Letters from Ireland

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publisher not identified, 1852
 

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Seite 16 - Far, far aloof th' affrighted ravens sail ; The famish'd eagle screams, and passes by. Dear lost companions of my tuneful art, Dear as the light that visits these sad eyes, Dear as the ruddy drops that warm my heart, Ye died amidst your dying country's cries — No more I weep.
Seite 172 - I will seek that which was lost, and bring again that which was driven away, and will bind up that which was broken, and will strengthen that which was sick : but I will destroy the fat and the strong ; I will feed them with judgment.
Seite 15 - How dear to me the hour when daylight dies, And sunbeams melt along the silent sea ; For then sweet dreams of other days arise, And memory breathes her vesper sigh to thee.
Seite 173 - Seemeth it a small thing unto you to have eaten up the good pasture, but ye must tread down with your feet the residue of your pastures? and to have drunk of the deep waters, but ye must foul the residue with your feet? And as for My flock, they eat that which ye have trodden with your feet ; and they drink that which ye have fouled with your feet.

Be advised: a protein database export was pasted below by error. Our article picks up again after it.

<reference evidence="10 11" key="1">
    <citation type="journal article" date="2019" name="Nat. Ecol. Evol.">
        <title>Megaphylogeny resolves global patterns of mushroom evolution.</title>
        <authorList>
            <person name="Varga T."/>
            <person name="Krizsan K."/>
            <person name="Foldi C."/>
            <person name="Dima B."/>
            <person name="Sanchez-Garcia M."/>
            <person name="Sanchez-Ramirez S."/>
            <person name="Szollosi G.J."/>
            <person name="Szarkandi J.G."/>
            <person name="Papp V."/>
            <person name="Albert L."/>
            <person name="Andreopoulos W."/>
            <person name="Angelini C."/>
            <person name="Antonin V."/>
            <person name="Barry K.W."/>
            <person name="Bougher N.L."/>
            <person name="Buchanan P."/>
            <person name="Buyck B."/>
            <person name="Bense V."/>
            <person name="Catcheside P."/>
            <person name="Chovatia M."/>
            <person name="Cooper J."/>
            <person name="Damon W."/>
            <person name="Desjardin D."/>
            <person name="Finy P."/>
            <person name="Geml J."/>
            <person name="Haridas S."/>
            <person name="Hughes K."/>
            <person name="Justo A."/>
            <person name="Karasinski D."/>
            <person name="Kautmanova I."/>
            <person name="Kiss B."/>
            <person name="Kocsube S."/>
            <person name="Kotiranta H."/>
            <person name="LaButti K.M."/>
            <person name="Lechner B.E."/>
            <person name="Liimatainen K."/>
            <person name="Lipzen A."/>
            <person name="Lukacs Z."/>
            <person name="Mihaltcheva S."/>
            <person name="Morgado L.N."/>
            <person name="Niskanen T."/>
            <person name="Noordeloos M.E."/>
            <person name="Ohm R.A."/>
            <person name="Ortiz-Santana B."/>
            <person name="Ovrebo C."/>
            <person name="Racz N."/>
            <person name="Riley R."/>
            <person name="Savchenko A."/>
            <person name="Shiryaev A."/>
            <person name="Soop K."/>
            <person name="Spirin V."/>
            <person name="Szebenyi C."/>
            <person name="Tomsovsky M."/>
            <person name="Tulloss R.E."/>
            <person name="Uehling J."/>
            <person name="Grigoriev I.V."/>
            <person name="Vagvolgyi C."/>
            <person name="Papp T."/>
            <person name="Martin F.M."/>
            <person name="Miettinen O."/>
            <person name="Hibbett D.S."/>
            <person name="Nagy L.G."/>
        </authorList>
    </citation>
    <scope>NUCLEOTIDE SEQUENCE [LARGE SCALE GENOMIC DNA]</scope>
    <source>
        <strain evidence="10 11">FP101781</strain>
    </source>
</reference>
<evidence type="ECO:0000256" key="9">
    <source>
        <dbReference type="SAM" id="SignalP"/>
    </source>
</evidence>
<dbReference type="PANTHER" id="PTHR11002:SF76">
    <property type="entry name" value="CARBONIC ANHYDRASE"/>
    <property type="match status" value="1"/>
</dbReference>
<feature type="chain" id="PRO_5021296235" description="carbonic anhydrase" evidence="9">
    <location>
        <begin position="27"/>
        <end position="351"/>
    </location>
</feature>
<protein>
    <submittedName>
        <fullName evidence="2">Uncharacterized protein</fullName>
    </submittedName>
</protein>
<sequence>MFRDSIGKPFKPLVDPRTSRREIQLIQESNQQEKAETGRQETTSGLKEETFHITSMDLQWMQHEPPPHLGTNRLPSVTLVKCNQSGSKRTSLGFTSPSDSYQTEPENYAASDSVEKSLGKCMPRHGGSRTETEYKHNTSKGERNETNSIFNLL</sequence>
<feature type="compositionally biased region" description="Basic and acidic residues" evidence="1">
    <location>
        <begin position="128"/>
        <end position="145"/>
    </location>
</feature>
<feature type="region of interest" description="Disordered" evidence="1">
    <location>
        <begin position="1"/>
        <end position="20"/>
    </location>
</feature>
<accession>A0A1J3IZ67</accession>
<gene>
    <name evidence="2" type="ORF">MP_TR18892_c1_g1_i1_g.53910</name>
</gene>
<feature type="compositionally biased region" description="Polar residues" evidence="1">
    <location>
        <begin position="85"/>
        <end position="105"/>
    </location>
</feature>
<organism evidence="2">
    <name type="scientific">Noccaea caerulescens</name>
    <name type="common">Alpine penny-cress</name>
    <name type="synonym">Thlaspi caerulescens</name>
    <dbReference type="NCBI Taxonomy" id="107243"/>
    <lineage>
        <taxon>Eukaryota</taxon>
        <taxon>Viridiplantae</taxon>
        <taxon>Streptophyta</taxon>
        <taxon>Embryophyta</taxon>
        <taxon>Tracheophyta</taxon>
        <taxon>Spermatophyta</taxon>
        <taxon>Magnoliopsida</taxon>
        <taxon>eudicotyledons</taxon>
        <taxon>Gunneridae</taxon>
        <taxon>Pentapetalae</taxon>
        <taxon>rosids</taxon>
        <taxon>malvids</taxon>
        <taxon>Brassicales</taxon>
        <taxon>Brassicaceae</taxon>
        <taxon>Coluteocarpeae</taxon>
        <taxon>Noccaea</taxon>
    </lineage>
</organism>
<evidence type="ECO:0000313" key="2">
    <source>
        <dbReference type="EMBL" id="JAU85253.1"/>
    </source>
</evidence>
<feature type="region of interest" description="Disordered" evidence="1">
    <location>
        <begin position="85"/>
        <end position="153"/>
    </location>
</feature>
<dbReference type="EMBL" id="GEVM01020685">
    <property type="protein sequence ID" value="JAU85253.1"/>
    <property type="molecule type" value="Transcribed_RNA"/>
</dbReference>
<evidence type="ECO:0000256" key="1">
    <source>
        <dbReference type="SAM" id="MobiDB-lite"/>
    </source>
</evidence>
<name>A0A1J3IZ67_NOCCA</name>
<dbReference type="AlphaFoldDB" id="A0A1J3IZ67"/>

Seite 227 - God has always a sufficient reason for removing us hence, he willeth not the death of a sinner, but rather that he should be converted and live ;' it is his delight to impart life, not to inflict death.
Seite 279 - On Lough Neagh's bank as the fisherman strays, When the clear, cold eve's declining, He sees the round towers of other days, In the wave beneath him shining! Thus shall memory often, in dreams sublime, Catch a glimpse of the days that are over, Thus, sighing, look through the waves of time For the long-faded glories they cover!
Seite 17 - O that my head were waters, and mine eyes a fountain of tears, that I might weep day and night for the slain of the daughters of my people.
Seite 175 - I will put enmities between thee and the woman, and thy seed and her seed ; she shall crush thy head, and thou shall lie in wait for his heel.
Seite 202 - The glorious, pious and immortal memory of the great and good King William — not forgetting Oliver Cromwell, who assisted in redeeming us from Popery, slavery, arbitrary power, brass money and wooden shoes.
Seite 345 - Lord; and for the more convenient execution of this purpose, requiring the counsel and favour of the apostolic see, in which the maturer your deliberation, and the greater the discretion of your procedure, by so much the happier we trust will be your progress, with the assistance of the Lord, as all things are used to come to a prosperous end and issue, which take their beginning from the ardour of faith and the love of religion.

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